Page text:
Cholodenko, A. (2004b). ‘The Crypt, the Haunted House, of Cinema’, Cultural Studies Review, vol. 10, no. 2, September.
Cholodenko, A. (2007a). ‘Animation—Film and Media Studies’ “Blind Spot”’, Society for Animation Studies Newsletter, vol. 20, no. 1.
Cholodenko, A. (2007b). ‘(The) Death (of) the Animator, or: The Felicity of Felix’, Part 2: ‘A Difficulty in the Path of Animation Studies’, Animation Studies, vol. 2.
Cholodenko, A. (2007c). Introduction to Cholodenko, A (ed), The Illusion of Life 2: More Essays on Animation, Power Publications, Sydney.
Cholodenko, A. (2007d). ‘Speculations on the Animatic Automaton’, The Illusion of Life 2: More Essays on Animation, Power Publications, Sydney.
Cholodenko, A. (2008). ‘Why Animation, Alan?’, Society for Animation Studies Newsletter, vol. 21, no. 1.
Cholodenko, A. (2011). ‘(The) Death (of) the Animator, or: The Felicity of Felix’, Part 3: ‘Death and the Death of Death’, in Selected Writings From the UTS: Sydney International Animation Festival 2010 Symposium, (ed.) Chris Bowman, published by the Faculty of Design, Architecture & Building, University of Technology Sydney, Sydney, Australia, reprinted in International Journal of Baudrillard Studies, vol. 11, no. 1, January 2014.
Cholodenko, A. (2014). ‘“First Principles” of Animation’, Animating Film Theory, (ed.) K Beckman, Duke University Press, 2014.
Crafton, D. (1979). ‘Animation Iconography: The “Hand of the Artist”’, QRFS, Fall.
Derrida, J. (1978). ‘The Retrait of Metaphor’, Enclitic, Vol. 2, no. 2 (Fall).
Derrida, J. (1987).‘Cartouches’, The Truth in Painting, trans. Geoff Bennington and Ian McLeod, The University of Chicago Press, Chicago.
Eisenstein, S. (1988). Eisenstein on Disney, trans. Alan Upchurch, Methuen, London.
Focillon, H. (1992). The Life of Forms in Art, Zone Books, New York.
Lacoue-Labarthe, P. (1989). ‘Typography’, Typography, (ed.) C Fynsk, Harvard University Press, Cambridge, Massachusetts.
Leslie, E. (2002). ‘Zero, Dots and Dashes: Drawing and the European Avant-Garde’, in Hollywood Flatlands: Animation, Critical Theory and the Avant-Garde, Verso, London.
Mendelowitz, D.M. (1967). Drawing, Holt, Rinehart and Winston, Inc., New York.
Papapetros, S. (2012). On the Animation of the Inorganic: Art, Architecture, and the Extension of Life, University of Chicago Press, Chicago.
Shiner, L. (2001). The Invention of Art: A Cultural History, The University of Chicago Press, Chicago.
Wells, P. (2009). The Animated Bestiary: Animals, Cartoons, and Culture, Rutgers University Press, New Brunswick.
Worringer, W. (1927, 1957). Form in Gothic, Alec Tiranti, London.
 On Film Studies’ ‘blind spot’, consult too my ‘“First Principles” of Animation’, in Animating Film Theory, edited by Karen Beckman and published by Duke University Press in 2014. It is a short form of my keynote address at the SAS annual conference at RMIT in Melbourne in 2012.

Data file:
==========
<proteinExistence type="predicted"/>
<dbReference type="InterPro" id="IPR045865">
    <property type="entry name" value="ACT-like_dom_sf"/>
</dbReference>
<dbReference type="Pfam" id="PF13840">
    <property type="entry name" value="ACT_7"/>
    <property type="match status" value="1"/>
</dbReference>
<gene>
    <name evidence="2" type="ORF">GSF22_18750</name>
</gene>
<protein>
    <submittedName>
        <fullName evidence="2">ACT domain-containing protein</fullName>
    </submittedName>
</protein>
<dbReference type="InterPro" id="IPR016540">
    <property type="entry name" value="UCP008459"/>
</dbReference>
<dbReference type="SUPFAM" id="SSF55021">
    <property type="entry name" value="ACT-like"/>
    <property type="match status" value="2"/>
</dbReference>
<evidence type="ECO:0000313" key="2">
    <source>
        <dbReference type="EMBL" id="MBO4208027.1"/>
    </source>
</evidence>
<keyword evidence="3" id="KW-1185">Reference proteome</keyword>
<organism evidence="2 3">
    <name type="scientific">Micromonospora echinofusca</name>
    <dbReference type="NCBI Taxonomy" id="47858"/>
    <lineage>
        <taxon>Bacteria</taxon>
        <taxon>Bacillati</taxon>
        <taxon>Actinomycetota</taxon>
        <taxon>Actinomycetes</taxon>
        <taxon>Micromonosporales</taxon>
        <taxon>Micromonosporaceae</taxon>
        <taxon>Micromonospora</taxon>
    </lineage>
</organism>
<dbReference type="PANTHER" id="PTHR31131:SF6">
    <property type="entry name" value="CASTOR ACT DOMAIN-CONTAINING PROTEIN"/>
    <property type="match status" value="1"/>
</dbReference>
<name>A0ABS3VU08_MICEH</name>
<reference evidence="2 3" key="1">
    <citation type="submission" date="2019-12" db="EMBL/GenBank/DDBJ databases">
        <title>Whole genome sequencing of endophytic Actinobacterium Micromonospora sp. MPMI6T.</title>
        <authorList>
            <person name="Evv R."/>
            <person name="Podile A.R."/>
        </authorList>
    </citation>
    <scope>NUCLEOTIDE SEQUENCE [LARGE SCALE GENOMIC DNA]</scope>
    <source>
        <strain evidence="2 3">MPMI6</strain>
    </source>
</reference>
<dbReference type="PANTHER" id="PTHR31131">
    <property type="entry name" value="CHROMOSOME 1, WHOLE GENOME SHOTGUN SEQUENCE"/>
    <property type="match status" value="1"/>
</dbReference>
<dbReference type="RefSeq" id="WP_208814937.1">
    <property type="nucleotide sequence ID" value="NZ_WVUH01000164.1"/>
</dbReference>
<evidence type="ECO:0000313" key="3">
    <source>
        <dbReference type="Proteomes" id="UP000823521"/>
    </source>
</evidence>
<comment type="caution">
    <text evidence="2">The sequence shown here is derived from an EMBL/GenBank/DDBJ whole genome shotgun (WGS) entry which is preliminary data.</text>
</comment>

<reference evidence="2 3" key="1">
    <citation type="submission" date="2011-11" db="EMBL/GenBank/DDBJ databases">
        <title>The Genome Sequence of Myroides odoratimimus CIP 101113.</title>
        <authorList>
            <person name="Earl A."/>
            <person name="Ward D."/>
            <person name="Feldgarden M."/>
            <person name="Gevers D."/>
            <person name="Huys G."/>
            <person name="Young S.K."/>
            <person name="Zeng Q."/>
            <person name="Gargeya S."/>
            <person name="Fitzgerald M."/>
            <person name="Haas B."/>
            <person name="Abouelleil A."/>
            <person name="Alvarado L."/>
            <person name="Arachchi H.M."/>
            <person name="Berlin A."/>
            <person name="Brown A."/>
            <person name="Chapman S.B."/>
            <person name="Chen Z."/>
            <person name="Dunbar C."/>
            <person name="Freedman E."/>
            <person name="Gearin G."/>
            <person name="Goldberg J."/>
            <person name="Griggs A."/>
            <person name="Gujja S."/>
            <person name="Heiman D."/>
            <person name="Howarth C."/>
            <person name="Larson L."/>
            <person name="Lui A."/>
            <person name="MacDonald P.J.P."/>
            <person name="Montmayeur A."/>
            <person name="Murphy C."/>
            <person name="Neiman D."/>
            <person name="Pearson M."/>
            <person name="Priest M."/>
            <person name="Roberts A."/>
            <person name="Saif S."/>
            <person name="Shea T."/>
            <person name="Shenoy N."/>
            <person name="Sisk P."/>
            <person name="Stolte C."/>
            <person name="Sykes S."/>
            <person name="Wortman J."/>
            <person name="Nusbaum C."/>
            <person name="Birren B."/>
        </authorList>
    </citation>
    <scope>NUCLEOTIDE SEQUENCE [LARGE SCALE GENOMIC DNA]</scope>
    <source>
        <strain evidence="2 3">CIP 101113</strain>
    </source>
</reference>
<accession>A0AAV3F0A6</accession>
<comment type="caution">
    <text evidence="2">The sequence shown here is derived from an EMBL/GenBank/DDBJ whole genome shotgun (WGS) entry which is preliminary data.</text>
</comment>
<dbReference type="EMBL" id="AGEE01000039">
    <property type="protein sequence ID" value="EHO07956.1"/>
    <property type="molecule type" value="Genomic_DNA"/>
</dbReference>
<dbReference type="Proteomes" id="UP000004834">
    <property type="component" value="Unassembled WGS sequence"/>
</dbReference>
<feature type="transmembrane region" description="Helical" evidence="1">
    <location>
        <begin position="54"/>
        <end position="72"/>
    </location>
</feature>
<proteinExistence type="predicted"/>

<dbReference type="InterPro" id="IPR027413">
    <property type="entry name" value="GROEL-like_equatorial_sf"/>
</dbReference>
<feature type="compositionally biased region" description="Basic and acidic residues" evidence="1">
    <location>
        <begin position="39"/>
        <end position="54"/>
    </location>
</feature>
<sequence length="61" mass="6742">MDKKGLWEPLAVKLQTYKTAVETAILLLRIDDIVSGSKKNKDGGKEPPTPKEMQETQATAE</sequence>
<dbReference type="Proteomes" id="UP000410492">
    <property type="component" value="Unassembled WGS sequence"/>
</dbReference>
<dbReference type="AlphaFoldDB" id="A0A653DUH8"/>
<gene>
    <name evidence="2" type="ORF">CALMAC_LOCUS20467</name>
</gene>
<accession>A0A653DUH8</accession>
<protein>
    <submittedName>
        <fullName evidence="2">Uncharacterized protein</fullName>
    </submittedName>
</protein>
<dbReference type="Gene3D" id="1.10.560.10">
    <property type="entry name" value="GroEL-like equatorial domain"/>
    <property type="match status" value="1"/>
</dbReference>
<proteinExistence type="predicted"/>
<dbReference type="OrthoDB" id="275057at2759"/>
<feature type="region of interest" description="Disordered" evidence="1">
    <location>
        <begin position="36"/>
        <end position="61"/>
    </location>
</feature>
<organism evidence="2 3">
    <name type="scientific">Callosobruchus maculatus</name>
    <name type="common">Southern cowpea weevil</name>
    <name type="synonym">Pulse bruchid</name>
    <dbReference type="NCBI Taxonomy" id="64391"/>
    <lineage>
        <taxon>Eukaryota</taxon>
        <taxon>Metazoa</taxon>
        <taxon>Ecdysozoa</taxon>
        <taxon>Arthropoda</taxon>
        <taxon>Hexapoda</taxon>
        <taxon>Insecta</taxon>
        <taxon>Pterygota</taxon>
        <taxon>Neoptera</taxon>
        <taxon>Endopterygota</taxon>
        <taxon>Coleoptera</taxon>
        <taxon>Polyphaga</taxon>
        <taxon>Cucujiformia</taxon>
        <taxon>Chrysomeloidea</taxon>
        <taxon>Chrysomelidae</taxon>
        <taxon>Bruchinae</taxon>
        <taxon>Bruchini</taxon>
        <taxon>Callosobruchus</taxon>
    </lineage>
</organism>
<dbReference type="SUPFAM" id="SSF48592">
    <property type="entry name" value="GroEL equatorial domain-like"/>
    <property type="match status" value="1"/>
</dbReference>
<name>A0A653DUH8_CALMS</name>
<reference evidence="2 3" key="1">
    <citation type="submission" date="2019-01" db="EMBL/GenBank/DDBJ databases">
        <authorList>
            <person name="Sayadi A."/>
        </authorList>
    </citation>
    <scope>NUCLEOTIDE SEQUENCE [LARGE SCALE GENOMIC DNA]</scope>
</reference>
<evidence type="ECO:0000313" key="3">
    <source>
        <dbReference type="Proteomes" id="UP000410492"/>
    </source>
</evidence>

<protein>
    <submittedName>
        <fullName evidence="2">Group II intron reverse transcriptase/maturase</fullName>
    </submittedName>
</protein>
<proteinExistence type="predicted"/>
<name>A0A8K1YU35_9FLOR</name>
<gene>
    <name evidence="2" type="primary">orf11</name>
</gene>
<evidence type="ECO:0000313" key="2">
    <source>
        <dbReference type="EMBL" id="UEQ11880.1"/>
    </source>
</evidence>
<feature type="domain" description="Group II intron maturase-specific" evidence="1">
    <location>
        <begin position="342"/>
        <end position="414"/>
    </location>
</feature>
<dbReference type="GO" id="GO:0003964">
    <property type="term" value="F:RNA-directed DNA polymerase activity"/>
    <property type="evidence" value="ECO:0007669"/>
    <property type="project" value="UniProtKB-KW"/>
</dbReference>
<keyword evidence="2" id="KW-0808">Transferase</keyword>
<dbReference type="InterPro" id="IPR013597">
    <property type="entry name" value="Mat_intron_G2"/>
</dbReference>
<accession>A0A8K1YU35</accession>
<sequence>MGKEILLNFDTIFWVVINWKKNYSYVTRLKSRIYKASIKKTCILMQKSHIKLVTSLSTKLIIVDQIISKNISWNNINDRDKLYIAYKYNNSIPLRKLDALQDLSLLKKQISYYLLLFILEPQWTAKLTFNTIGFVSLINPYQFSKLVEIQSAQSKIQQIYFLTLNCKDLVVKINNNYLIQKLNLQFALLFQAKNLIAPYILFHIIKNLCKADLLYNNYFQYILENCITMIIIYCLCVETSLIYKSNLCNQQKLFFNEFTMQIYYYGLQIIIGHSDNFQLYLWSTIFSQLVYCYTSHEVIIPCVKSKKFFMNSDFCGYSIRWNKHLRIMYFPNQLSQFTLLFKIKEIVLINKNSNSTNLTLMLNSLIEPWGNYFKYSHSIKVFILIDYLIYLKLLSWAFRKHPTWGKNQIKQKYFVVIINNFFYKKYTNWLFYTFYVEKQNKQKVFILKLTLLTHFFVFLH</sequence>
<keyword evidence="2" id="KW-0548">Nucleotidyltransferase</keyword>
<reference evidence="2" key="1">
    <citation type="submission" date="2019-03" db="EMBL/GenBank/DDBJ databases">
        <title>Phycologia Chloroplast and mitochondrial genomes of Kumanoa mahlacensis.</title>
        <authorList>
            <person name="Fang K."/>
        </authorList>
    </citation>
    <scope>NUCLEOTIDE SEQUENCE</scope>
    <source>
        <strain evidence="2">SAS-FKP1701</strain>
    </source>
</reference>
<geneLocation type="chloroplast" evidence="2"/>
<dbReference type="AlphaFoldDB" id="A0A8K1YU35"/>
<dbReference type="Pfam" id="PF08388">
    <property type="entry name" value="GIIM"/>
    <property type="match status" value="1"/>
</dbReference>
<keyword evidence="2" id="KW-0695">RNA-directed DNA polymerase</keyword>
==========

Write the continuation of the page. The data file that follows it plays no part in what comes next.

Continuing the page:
My consideration of art in terms of animation is a project already nascent in my asking a former student of mine, Catherine Lumby, to curate an art and animation exhibition she called Reanimators as part of my THE ILLUSION OF LIFE conference in 1988.
 Further, as I proposed in that note, for me there is a game being played out between the two-dimensional (the drawn caricatural, childish toons and objects of cartoon animation) and the three-dimensional (the ‘photographed’, live action human subject, as well as the three-dimensionality of adult, human character) ruling film from before its inception to today, one for me privileging the two-dimensional. Here I add: such privileging crosses paths with Jean Baudrillard’s theorising of art and the image, for whom the two-dimensional, the subtraction of a dimension from three-dimensional reality, is what inaugurates the power of illusion of the image. See his ‘Objects, Images, and the Possibilities of Aesthetic Illusion’, in Jean Baudrillard, Art and Artefact, ed. Nicholas Zurbrugg, Sage Publications, London, 1997, p. 9.
 In terms of that life, see my ‘“OBJECTS IN MIRROR ARE CLOSER THAN THEY APPEAR”: The Virtual Reality of Jurassic Park and Jean Baudrillard’, note 18 (note 19 in the reprint), where I reference Philippe Lacoue-Labarthe’s ‘Typography’, in which he relates Pierre Maxime Schuhl’s characterisation of what unsettles Plato in the plastic realm or in ‘fiction’, that is, the uncanny! As Lacoue-Labarthe declares of it: ‘This is mimesis, the “disquieting strangeness” of fiction: undecidability “itself”’’(Lacoue-Labarthe 1989, p. 93, note 79). I also deploy this comment in ‘Speculations on the Animatic Automaton’, The Illusion of Life 2: More Essays on Animation, pp. 504-505. Not only does the uncanny form a part of my Cryptic Complex of animation as the animatic, insofar as all the arts are forms of animation for me, that Complex subtends and operates in all the arts. On that Complex, see my first proposing of it in ‘The Crypt, the Haunted House, of Cinema’, Cultural Studies Review, vol. 10, no. 2, September 2004, p. 107, to say nothing of my dozen plus subsequent essays elaborating it. As for the life, or better hyperlife, of the artist, see my references to Andy Warhol in ‘Apocalyptic Animation: In the Wake of Hiroshima, Nagasaki, Godzilla and Baudrillard’ and ‘“The Borders of Our Lives”: Frederick Wiseman, Jean Baudrillard and the Question of the Documentary’.
 A point I broached with Derrida and with which he concurred in a conversation we had during his visit to Sydney in August 1999.
 See Derrida, ‘The Retrait of Metaphor’, Enclitic, vol. 2, no. 2 (Fall 1978), pp. 27-33; and ‘Cartouches’, The Truth in Painting, p. 193.
 And for those who want to think of animation, or some form or mode of it, as itself by definition an art, if it is an art, it, like all arts, is a form of the animatic. And therefore the graphematic.